Revocable trusts, also referred to as Living Trusts or Inter Vivos Trusts, are a power estate planning tool. Revocable Trusts have the following advantages over the use of wills alone: the avoidance of probate, privacy, the elimination of court supervision, simplicity of amendment, and potential for to act as limited conservator for instances of incapacity. A revocable trust, created and managed by the donor during his or her life, may include provisions regarding distribution of the donor’s assets after the donor’s death.
During his or her life, the donor will hold the position as trustee of the revocable trust and within the body of the trust, name a successor trustee or trustees to serve following the donors death. The revocable trust can be revoked or amended by the donor during his or her lifetime. According to the Massachusetts Uniform Trust Code, the trust will be considered revocable, and thus amendable by the donor, unless or until the trust is amended to expressly provide that the trust is irrevocable. In terms of ease, trust amendments do not normally require the formalities of a Codicil to a Will.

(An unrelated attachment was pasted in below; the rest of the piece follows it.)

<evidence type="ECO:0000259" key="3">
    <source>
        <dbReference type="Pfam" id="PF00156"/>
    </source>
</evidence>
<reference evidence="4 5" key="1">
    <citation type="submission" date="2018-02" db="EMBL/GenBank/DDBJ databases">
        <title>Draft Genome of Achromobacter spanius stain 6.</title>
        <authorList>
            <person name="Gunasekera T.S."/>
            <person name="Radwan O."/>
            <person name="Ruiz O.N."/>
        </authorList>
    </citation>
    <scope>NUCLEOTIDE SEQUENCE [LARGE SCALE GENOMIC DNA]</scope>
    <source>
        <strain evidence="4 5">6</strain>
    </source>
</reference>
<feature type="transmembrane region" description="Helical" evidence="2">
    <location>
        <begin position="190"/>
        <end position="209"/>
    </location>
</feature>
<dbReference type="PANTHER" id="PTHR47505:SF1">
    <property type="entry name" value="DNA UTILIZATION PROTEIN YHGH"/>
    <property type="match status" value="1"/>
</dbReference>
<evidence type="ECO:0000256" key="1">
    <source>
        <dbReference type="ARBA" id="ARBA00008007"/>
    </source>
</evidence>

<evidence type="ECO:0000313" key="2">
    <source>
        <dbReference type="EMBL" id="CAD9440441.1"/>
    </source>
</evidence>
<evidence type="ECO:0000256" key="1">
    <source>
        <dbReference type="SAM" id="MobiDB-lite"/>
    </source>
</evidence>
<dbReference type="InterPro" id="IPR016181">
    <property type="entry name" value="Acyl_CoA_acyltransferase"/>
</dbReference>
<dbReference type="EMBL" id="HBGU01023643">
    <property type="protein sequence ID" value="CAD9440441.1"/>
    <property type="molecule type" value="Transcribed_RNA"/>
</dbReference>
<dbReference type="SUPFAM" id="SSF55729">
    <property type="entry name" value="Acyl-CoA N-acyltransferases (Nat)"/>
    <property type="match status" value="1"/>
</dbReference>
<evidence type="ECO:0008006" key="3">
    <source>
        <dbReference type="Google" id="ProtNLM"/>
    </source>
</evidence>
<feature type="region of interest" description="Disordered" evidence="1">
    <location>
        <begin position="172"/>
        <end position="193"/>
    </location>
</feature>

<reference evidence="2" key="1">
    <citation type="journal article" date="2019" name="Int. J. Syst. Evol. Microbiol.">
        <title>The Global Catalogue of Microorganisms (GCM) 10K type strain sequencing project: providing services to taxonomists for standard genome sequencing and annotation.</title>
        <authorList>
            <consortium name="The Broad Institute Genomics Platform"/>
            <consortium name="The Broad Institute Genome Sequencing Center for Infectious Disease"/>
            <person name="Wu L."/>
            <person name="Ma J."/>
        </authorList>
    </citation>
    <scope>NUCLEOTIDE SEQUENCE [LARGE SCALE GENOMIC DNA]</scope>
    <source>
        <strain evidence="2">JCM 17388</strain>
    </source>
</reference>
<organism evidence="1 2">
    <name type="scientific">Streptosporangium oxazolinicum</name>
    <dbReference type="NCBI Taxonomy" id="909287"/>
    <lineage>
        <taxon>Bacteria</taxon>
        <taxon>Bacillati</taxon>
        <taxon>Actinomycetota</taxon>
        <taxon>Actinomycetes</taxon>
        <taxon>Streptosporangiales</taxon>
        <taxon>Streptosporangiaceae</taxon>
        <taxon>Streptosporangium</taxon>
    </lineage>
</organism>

A revocable trust can be utilized and funded by the donor during the donor’s life, or can be part of the donor’s estate plan and accept funding from sources upon the death of the donor. Normally, when the trust is funded upon death, there will be a corresponding “pour over” clause in the will directing the donor’s probate assets into the trust. The benefit to this “pour-over” revocable trust is that, contrary to a testamentary trust (one contained within the body of the will), the revocable trust is not subject to ongoing oversight by the probate court.
One of the most prevalent questions I receive is how do I avoid probate? If the trust is funded during the donor’s life (and not as a pour-over vehicle after death), any assets owned by the trust will not be included in the donor’s probate estate and not subject probate administration. In this situation, the assets will expeditiously flow directly to the intended beneficiary without the need for an interim appointment of a personal representative. Additionally, the named beneficiaries, nature and value of the trust assets and how the donor intended distribution of those assets will remain private and outside the probate court permanent public record. While it is nearly impossible to completely avoid probate, the use of a revocable trust can limit the assets inclusion in the decedent’s probate estate.
While revocable trusts are a powerful estate planning tool, assets within that trust are still considered the property of the decedent and thus will be included in any calculation for purposes of both income and estate tax purposes. Thus, a standard revocable trust does not provide a donor with creditor protection, either from general creditors or from a spouse.